Jeb Linton, EarthLink's principal engineer, added that most of the time, consumers would have no way of knowing their bandwidth was being filched. "It would be a rare circumstance where someone had the sophistication to watch the network without the intelligence to secure it," he said.

Consumers' top concern about vulnerability of their home Wi-Fi was identity theft, Jupiter found, and experienced hackers can easily snoop the contents of a hard drive via an unsecured Wi-Fi connection.

Terrill agreed that unsecured access points are a huge potential problem. "Some recent surveys that I've seen indicate that roughly 35 percent or so of the business APs are not secured. Home users are even more lax -- plug and play doesn't come with security for wireless."

ISPs warn their customers over and over about security, and most provide Wi-Fi customers with equipment that's firewalled and uses NAT security, according to Mark Esser, owner of SuperNet, a Lomita, Calif., ISP. Neither do they use Wi-Fi for their own point-to-point connections, he said.

"Both WEP and WPA have been cracked," he said. "The open Wi-Fi nodes and hotspots have been the most troublesome. We still are finding cracks into those. ISPs who buy wireless access points and do a little service for the neighborhood, they're nailed all the time."

As a board member of the California Internet Service Providers Association, Esser works with federal investigators, and he said it's common for scammers to steal proprietary data, such as city tax records, by exploiting Wi-Fi vulnerabilities.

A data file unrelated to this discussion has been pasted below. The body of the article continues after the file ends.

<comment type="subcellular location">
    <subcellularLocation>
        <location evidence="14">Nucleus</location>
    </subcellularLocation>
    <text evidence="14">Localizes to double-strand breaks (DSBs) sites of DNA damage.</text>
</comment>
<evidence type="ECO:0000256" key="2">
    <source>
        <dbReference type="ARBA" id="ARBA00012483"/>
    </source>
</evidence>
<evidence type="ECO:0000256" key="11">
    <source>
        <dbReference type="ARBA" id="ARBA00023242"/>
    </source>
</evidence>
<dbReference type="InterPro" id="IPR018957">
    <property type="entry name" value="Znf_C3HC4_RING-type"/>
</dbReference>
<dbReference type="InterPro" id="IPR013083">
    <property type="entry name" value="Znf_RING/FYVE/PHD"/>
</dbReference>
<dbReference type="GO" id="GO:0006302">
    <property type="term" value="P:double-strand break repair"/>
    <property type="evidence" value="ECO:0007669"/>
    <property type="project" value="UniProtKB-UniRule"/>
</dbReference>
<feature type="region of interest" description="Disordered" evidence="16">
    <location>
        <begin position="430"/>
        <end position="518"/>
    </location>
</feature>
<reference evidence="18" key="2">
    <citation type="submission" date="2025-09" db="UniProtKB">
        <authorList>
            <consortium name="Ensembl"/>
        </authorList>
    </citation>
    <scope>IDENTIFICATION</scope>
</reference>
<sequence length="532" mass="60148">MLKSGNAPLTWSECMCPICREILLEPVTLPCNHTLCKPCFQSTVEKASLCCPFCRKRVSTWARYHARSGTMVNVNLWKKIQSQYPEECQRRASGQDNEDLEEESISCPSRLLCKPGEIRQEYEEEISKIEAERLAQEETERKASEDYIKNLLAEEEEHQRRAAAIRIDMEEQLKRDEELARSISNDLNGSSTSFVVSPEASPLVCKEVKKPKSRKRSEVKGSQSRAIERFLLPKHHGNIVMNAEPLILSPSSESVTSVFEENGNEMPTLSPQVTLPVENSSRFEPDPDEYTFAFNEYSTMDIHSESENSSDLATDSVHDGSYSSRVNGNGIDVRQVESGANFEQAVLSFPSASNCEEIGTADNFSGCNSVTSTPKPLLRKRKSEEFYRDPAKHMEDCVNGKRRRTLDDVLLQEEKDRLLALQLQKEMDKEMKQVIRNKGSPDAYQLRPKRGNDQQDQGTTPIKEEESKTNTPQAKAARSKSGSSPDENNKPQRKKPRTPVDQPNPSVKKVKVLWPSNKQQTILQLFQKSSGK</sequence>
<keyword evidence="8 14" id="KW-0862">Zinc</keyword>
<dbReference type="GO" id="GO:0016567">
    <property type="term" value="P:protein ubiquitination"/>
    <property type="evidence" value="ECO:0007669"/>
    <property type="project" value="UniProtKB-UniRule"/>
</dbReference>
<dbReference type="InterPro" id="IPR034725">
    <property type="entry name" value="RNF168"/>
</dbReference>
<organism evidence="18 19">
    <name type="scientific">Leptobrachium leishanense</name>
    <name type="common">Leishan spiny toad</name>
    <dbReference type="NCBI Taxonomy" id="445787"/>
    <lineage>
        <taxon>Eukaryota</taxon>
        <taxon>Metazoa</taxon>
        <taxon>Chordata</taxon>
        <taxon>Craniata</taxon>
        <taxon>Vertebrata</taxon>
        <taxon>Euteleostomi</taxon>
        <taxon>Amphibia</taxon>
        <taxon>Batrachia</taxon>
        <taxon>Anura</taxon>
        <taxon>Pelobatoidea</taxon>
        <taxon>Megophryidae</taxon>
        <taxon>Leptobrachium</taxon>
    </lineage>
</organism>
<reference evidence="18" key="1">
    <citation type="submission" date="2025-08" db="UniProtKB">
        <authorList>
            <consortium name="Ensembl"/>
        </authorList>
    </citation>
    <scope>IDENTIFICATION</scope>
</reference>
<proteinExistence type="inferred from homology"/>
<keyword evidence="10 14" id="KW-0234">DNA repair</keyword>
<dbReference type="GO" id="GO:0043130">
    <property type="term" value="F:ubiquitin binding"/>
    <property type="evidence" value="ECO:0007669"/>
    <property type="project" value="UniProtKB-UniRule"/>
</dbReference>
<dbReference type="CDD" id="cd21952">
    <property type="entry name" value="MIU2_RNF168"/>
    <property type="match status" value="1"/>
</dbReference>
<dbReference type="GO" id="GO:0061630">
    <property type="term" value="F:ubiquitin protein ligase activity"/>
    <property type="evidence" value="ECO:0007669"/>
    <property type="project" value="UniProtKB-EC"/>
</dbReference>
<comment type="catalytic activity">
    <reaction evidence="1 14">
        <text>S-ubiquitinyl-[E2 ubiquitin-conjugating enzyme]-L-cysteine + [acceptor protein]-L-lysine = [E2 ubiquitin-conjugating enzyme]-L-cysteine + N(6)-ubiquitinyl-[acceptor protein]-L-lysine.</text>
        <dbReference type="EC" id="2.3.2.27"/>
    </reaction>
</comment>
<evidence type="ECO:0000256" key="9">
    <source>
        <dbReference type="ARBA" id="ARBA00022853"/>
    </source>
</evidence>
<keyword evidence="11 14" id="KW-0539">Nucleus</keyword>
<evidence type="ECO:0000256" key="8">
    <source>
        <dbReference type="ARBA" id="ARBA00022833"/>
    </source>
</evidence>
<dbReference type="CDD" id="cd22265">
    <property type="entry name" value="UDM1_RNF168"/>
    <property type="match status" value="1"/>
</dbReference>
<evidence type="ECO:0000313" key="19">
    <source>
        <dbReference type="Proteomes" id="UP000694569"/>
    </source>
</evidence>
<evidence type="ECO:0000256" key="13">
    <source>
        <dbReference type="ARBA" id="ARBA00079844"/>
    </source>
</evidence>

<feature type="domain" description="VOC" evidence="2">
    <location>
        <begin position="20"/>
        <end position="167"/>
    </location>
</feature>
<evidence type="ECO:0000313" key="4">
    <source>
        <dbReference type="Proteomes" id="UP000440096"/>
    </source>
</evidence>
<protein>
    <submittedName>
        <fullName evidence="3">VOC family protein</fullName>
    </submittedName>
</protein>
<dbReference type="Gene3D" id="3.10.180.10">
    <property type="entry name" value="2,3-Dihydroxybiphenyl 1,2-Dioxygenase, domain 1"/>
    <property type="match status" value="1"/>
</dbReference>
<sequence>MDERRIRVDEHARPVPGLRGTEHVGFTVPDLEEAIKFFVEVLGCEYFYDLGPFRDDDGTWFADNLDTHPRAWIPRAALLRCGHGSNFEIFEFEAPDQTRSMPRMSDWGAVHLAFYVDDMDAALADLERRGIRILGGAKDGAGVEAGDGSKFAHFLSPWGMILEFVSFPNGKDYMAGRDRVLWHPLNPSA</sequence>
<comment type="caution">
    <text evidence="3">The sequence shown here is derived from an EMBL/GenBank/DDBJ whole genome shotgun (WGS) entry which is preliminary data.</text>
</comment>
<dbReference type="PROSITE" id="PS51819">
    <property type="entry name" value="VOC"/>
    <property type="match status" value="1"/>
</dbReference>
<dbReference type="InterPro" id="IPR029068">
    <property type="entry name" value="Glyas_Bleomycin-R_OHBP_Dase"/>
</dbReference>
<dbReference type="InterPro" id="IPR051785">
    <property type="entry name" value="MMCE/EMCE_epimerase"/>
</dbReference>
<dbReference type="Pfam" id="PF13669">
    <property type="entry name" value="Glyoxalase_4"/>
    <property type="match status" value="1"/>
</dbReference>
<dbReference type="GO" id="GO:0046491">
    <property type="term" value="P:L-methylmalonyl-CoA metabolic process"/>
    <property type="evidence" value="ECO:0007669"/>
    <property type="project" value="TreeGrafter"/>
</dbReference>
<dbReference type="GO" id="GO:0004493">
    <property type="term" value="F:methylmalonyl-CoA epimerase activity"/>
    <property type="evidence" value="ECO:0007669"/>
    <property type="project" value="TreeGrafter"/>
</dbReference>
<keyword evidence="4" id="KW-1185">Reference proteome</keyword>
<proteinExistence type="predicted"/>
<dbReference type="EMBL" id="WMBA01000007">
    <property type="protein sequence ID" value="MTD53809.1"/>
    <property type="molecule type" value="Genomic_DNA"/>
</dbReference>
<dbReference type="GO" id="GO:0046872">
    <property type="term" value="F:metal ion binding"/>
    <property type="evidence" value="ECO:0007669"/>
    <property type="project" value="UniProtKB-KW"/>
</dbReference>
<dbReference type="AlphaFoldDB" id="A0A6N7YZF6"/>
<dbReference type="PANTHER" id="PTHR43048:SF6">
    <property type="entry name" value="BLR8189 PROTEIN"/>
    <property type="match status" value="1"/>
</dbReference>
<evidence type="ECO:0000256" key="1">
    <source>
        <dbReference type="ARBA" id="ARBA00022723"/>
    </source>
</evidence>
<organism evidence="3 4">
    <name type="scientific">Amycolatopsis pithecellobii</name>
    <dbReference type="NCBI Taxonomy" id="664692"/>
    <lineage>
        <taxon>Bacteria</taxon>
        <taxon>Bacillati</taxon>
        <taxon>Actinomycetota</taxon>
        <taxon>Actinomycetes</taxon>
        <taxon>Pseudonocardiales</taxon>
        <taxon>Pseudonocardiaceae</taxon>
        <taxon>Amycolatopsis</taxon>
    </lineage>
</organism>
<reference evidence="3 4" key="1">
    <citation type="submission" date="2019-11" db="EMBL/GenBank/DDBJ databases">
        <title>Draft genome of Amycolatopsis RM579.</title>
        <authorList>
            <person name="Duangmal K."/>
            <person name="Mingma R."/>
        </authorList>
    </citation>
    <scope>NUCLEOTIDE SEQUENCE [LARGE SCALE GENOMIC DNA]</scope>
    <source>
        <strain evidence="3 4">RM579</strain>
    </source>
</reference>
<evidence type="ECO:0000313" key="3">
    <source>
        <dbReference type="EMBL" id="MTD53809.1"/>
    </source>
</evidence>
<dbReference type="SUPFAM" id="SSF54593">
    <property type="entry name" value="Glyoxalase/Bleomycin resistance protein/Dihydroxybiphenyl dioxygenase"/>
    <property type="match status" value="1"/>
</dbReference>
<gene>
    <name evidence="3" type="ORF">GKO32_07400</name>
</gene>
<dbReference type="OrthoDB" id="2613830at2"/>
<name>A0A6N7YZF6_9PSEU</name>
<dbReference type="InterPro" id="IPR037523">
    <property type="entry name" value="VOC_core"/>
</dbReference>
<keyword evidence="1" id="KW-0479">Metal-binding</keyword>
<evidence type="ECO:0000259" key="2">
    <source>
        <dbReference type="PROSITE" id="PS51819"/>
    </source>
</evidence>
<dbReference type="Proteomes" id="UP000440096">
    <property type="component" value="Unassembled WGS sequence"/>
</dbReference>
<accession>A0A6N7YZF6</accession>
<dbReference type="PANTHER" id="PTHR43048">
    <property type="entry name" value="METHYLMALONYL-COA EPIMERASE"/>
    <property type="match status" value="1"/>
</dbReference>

Many ISPs make it clear that they won't be responsible if their customers aren't.

Paul Blankenship, manager of Solano Computer Resource, said, "I inform the user that it will be a secure network. I give them their settings and so forth. On the customer's bill, we have the text, 'Wireless network set up with security measures and encryption. Any changes to SCR settings are made at user's own risk.'" Customers must sign a copy.

If a customer for some reason opts out of the security settings, that also is noted and the customers' bills include the disclaimer, "User requested unsecured network. SCR can not be held responsible for unauthorized access or damaged done by unauthorized access to the network."

The stakes are higher for the enterprise. Hackers access confidential information through an unsecured Wi-Fi connection, such as medical records, leaving the company vulnerable to violations of federal laws such as HIPPA or, in the case of schools, the Child Internet Protection Act.

There could be a liability even if someone outside the school property used its Wi-Fi connection to download obscene material, said Ohlsson. Roving Planet's software lets administrators set policies that determine not only who can access the network, but also when, where and why, he said.

For example, a school could set a policy so that a sixth-grade teacher could access the network only from within the classroom, only during school hours and only to work with the class materials and records of his students.

In a survey last year, Jupiter found 16 percent of enterprises with wireless LANs had experienced security breaches that they knew of. Security is the number one concern of companies overall, according to Jupiter, and security breaches are the biggest barriers to enterprise deployment of Wi-Fi networks.

"Wireless is probably one of the greatest things we've come up with in the last 50 years in terms of the freedom it gives," SuperNet's Esser said. "But it does have some holes in it."